Although overshadowed by the over-prescribed scholarship, there are in fact a number of proven and time-effective strategies to lower the cost of one’s education so you don’t overpay. Let’s go through each.
Instant College Discounts
People don’t realize that there are ways to save towards universities through tuition discounts. No scholarship applications, no searching for options that match your criteria, etc. A tuition discount immediately lowers your total cost of education without having to write a single essay. They could be anywhere from 5% to 25% depending on the school, and could equate to a huge chunk of savings.
I’m a huge proponent of this avenue as a way to help people efficiently and effectively lower the cost of their education. Who wants to spend weeks or months searching and applying to scholarships when you can instantly take advantage of a discount?
But, how do you find these discounts and be eligible?
At my startup, OnlineDegree.com, we’ve gone out and organized many tuition discounts at universities across the country on behalf of our registered users…for free.
You read that correctly: free. It’s all part of our mission to make college affordable for everyone. Simply register in 60 seconds, and you’re able to utilize any of these discounts to trim up to $15,000 from the cost of your education when you enroll at the respective college. That’s like winning the $5000 scholarship above, along with 10 $500 scholarships. Instantly, confidently, and without the hassles of submitting scholarship applications.
Rather than taking certain courses at college, you can instead take a CLEP exam from a company called CollegeBoard to satisfy the requirement. Pass the exam, fulfill the course. There are over 33 different exams to choose from. For example, they have an exam on English Literature which will test your knowledge of British authors and literary works that you would normally learn in a college course. By passing the exam you avoid taking the course when you enroll at college.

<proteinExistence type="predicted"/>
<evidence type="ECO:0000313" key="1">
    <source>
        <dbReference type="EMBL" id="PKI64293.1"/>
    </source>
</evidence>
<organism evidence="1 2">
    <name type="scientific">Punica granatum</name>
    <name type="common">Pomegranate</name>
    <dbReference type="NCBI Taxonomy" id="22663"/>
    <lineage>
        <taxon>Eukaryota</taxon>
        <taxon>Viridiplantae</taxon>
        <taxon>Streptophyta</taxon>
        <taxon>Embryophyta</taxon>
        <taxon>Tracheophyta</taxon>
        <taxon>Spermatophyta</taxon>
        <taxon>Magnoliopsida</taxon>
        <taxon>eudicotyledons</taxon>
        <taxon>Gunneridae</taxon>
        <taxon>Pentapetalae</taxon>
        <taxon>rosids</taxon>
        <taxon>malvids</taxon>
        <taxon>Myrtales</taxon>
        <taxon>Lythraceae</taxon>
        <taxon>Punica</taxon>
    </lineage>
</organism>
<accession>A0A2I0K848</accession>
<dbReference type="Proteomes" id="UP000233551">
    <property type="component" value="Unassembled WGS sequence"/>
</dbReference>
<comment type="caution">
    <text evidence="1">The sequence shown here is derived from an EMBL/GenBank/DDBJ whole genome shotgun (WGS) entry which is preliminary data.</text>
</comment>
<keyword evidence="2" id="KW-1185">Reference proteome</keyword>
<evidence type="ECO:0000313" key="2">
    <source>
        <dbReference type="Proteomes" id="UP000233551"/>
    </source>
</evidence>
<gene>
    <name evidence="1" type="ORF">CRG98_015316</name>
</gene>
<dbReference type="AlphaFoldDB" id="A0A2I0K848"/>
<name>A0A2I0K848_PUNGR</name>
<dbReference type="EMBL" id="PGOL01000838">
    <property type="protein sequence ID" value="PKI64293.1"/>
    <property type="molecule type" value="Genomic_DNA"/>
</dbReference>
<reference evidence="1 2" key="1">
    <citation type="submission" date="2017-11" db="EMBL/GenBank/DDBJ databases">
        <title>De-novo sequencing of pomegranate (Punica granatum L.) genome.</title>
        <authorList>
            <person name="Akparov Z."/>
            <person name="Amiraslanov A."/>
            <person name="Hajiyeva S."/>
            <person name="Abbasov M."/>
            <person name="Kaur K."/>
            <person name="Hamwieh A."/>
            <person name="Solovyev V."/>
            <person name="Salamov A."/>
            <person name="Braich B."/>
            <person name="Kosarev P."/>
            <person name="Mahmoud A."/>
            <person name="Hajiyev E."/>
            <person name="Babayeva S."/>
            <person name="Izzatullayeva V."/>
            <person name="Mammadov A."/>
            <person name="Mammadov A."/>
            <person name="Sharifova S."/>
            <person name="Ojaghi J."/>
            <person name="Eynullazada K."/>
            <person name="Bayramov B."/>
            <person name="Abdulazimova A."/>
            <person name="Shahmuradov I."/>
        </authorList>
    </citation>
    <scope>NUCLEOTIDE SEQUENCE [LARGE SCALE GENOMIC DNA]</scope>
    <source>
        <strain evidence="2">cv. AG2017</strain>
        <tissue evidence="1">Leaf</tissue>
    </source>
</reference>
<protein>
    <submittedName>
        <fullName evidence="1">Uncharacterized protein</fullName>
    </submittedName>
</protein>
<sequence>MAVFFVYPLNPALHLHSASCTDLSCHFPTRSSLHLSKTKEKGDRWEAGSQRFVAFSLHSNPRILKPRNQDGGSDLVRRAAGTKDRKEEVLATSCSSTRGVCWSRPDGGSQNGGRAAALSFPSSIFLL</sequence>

I love this option since it’s definitive…as long as my university accepts CLEP, I know that I will be saving money after I invest the time in taking the exam. It’s not a leap of faith. Pretty cool.
But, keep in mind: in addition to the $87 fee per exam, you will probably want to pay for a prep course. CLEP Exams are challenging and cover a lot of material…so, you’ll probably need help studying. Many companies offer prep courses and they can cost you a few hundred dollars. It’s still a huge savings over college tuition though, and a great way to save as opposed to a scholarship!
Free Courses for Credit
Most people don’t realize they can take courses online that could earn credit towards their degree before they even enroll…
- Lowering the price of college,
- Preparing you to be successful, and
- Helping you potentially finish more quickly.
For example, I created OnlineDegree.com for that very purpose to help make college more affordable and accessible. You can take as many college-level courses as you’d like…online, from anywhere, at your own pace, for FREE. You can learn about criminal justice, psychology, computer programming, business and many more from excellent professors around the country. We’ve then worked out relationships where participating universities across the country can give you credit for the courses you’ve finished. Complete the courses, enroll at the university, save time and money.
Again, a definitive investment of your time! You know exactly how much you’ll save when you commit. Furthermore, taking courses for credit has the added benefit of getting you closer to your degree completion in addition to the savings. A double win.
Which College Savings Path Will You Take?
Now that you’re informed and have the options, you can chart the right path that makes sense for you! Regardless, the value of a college education is huge…take the right steps to get there affordably and quickly.
To your success!
*Cornell Photo Attribution
JVinocur, |Description=Taken in Wikipedia:Ithaca, NY, in July 2005. This sign marks the southern entrance to Wikipedia:Cornell University’s West Campus. CC BY-SA 3.0 license